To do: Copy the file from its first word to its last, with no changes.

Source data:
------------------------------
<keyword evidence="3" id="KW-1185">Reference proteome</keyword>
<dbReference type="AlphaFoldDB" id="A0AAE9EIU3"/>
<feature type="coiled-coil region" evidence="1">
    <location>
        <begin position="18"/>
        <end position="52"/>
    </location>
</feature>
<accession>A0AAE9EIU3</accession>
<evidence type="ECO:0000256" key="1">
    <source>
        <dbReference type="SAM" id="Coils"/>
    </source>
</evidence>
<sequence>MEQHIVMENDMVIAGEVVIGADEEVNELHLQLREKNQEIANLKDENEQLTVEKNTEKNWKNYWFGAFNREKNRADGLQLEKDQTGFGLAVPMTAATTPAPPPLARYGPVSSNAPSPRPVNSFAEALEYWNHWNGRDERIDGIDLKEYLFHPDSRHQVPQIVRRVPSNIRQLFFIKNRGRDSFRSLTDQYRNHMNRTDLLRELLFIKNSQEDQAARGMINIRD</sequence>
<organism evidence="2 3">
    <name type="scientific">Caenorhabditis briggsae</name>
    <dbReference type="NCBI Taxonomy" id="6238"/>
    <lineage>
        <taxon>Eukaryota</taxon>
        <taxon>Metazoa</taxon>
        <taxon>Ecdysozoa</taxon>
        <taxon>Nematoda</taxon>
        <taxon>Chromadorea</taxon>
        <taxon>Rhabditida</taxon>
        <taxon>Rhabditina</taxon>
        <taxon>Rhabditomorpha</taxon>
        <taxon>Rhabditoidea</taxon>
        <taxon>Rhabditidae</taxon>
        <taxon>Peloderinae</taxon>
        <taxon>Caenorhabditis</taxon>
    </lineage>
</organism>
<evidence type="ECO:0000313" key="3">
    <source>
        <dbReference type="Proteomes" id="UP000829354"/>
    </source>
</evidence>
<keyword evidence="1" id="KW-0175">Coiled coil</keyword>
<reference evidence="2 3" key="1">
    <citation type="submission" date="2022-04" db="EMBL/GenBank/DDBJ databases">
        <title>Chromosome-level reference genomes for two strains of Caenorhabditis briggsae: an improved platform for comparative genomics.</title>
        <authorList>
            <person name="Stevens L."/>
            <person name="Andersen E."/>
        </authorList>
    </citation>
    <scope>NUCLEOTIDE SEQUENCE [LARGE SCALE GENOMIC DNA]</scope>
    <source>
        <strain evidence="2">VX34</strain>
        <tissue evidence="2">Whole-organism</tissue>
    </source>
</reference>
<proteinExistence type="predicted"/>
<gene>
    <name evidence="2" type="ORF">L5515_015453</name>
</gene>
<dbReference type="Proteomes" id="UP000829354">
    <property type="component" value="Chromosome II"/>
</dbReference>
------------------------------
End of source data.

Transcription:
<keyword evidence="3" id="KW-1185">Reference proteome</keyword>
<dbReference type="AlphaFoldDB" id="A0AAE9EIU3"/>
<feature type="coiled-coil region" evidence="1">
    <location>
        <begin position="18"/>
        <end position="52"/>
    </location>
</feature>
<accession>A0AAE9EIU3</accession>
<evidence type="ECO:0000256" key="1">
    <source>
        <dbReference type="SAM" id="Coils"/>
    </source>
</evidence>
<sequence>MEQHIVMENDMVIAGEVVIGADEEVNELHLQLREKNQEIANLKDENEQLTVEKNTEKNWKNYWFGAFNREKNRADGLQLEKDQTGFGLAVPMTAATTPAPPPLARYGPVSSNAPSPRPVNSFAEALEYWNHWNGRDERIDGIDLKEYLFHPDSRHQVPQIVRRVPSNIRQLFFIKNRGRDSFRSLTDQYRNHMNRTDLLRELLFIKNSQEDQAARGMINIRD</sequence>
<organism evidence="2 3">
    <name type="scientific">Caenorhabditis briggsae</name>
    <dbReference type="NCBI Taxonomy" id="6238"/>
    <lineage>
        <taxon>Eukaryota</taxon>
        <taxon>Metazoa</taxon>
        <taxon>Ecdysozoa</taxon>
        <taxon>Nematoda</taxon>
        <taxon>Chromadorea</taxon>
        <taxon>Rhabditida</taxon>
        <taxon>Rhabditina</taxon>
        <taxon>Rhabditomorpha</taxon>
        <taxon>Rhabditoidea</taxon>
        <taxon>Rhabditidae</taxon>
        <taxon>Peloderinae</taxon>
        <taxon>Caenorhabditis</taxon>
    </lineage>
</organism>
<evidence type="ECO:0000313" key="3">
    <source>
        <dbReference type="Proteomes" id="UP000829354"/>
    </source>
</evidence>
<keyword evidence="1" id="KW-0175">Coiled coil</keyword>
<reference evidence="2 3" key="1">
    <citation type="submission" date="2022-04" db="EMBL/GenBank/DDBJ databases">
        <title>Chromosome-level reference genomes for two strains of Caenorhabditis briggsae: an improved platform for comparative genomics.</title>
        <authorList>
            <person name="Stevens L."/>
            <person name="Andersen E."/>
        </authorList>
    </citation>
    <scope>NUCLEOTIDE SEQUENCE [LARGE SCALE GENOMIC DNA]</scope>
    <source>
        <strain evidence="2">VX34</strain>
        <tissue evidence="2">Whole-organism</tissue>
    </source>
</reference>
<proteinExistence type="predicted"/>
<gene>
    <name evidence="2" type="ORF">L5515_015453</name>
</gene>
<dbReference type="Proteomes" id="UP000829354">
    <property type="component" value="Chromosome II"/>
</dbReference>